(At least I thinkI’m converted; I did wake up the other night, sleepwalking, and turning them off in the process. I tend only to sleepwalk when really stressed, so either deadlines are really getting to me, or my subconscious doesn’t like the sleepbuds quite as much as I think).
I have pretty bad chronic insomnia. That’s not to say that I never sleep; when managed correctly, it doesn’t get in the way of everyday life. That being said, taking one hour to fall asleep is a treat. Two hours is often average, and in cases of extreme underlying stress I don’t sleep at all. I often get asked what I do in the bleak 8hr period that I’m lying awake in bed, and honestly my thoughts can keep me very busy! I’ve been taught the sleep deprivation methods of getting out of bed after 20mins, if you haven’t fallen asleep, and gradually retraining yourself to see fall asleep within a shorter period, but in all honesty, I’m often too lazy to leap out of bed every 20mins.
I’ve been wearing earplugs to sleep since I started backpacking, as sharing a dorm with 40 strangers is enough of an experience without being woken up by a cacophony of snoring, late night snackers, and those brazen enough to dabble in other late night activities even in a room full of other nomads. Earplugs were all good and well until I went semi-deaf after Shambala, and lost 90% of my hearing in one ear for a month. I was lucky enough not to damage my ear drum permanently, but the combination of the vacuum created by earplugs, and napping in a cold, damp tent did end me up in hospital. I’m now – understandably – a little wary of over-the-counter earplugs.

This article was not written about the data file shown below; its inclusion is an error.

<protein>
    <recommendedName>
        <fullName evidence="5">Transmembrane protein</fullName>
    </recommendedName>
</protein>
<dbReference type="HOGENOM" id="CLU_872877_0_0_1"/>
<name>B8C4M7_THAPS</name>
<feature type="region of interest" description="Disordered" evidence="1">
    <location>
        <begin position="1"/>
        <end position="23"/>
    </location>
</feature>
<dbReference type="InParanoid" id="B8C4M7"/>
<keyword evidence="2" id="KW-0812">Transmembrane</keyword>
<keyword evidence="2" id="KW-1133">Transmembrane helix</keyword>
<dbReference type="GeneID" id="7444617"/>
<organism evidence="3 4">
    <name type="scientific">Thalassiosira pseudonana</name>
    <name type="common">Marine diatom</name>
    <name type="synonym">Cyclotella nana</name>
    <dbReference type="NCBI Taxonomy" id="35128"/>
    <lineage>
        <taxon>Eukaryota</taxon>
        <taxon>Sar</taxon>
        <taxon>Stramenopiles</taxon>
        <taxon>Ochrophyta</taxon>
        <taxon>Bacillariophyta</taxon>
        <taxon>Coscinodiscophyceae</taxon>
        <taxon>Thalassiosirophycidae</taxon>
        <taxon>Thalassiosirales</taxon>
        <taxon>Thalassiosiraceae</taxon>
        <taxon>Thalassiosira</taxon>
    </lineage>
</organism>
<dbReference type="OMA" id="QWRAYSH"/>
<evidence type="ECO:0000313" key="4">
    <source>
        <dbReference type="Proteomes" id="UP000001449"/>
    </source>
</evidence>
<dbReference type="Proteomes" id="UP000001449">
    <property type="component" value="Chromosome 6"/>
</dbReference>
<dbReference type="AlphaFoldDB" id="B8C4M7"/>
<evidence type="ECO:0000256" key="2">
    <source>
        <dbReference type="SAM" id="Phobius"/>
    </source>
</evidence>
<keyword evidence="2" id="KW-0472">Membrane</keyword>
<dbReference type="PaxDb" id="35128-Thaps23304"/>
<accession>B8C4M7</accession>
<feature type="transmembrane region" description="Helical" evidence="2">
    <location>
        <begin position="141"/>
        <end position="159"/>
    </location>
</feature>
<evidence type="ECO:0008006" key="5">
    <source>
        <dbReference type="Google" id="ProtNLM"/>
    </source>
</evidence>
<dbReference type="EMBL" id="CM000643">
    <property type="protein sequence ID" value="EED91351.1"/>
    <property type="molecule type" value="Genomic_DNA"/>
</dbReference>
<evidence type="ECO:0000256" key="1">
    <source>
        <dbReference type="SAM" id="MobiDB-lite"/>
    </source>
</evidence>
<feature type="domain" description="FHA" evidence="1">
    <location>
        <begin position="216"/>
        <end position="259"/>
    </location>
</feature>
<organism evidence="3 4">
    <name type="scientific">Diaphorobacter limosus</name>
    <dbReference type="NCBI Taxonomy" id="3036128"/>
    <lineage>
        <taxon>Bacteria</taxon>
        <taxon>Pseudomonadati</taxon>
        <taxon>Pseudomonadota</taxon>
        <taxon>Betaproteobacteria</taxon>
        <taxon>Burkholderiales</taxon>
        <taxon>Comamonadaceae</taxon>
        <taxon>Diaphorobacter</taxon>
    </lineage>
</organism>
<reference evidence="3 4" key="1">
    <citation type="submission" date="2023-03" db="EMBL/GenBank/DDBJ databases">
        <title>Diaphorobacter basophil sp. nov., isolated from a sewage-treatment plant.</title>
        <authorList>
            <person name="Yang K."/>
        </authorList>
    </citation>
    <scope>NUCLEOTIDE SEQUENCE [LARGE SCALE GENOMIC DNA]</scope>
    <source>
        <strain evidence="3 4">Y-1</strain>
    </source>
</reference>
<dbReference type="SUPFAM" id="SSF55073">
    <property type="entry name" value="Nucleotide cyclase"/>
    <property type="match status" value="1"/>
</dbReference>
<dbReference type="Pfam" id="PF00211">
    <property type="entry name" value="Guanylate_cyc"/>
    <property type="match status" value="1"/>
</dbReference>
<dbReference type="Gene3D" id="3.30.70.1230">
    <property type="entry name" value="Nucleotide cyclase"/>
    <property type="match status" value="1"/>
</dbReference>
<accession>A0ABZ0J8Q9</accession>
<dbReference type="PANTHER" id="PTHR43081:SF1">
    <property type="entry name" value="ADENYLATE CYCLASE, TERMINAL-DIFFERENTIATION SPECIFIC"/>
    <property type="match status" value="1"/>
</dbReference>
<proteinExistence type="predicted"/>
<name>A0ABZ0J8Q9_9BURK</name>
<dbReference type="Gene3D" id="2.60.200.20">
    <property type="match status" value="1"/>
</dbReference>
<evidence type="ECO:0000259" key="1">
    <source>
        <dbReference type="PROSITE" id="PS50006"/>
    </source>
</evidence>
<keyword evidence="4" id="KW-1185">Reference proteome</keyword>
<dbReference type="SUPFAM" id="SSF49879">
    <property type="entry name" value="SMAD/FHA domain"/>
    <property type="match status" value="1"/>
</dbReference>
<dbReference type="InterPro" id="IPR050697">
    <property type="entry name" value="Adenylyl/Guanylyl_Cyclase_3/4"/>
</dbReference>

I was really excited to discover the Bose Sleepbuds – there aren’t many similar products on the market. It is easy to see why. Priced at £229.95, they’re not exactly cheap. The design is pretty flawless, with a 16hr battery life, and sleek, portable charging case. They also fit comfortably in the ear, cause no pain or irritation, and never fall out overnight. They don’t however play music (nor should they perhaps, for then they wouldn’t be sleepbuds), but at the price, it would almost be better to buy a high-end but otherwise normal pair of earbuds and play static noise all night.
Noise cancellation isn’t what you’re paying for here. Instead, you get a choice of 10 different calming, ambience tracks. I personally find the crackling campfire, and moving tides too distracting to sleep, but the ‘warm static’ and ‘altitude’ settings mimic the quiet hum you hear on planes. This then blocks out most surrounding noise (I live in the middle of London and have sirens going past every hour), and the comforting sounds of my flatmates falling into the flat, slightly drunk and armed with take out, at all hours of the night.
All in all, I have no faults with the design; the earbuds are sleek and efficient. They are incredibly expensive, considering they play only the 10 select tracks, but this is after all their intention.
Not just useful for sleeping, I’m also wholly excited to be able to wear them to the library and remain blissfully unaware of quite how much racket I manage to make by eating popcorn in the study spaces.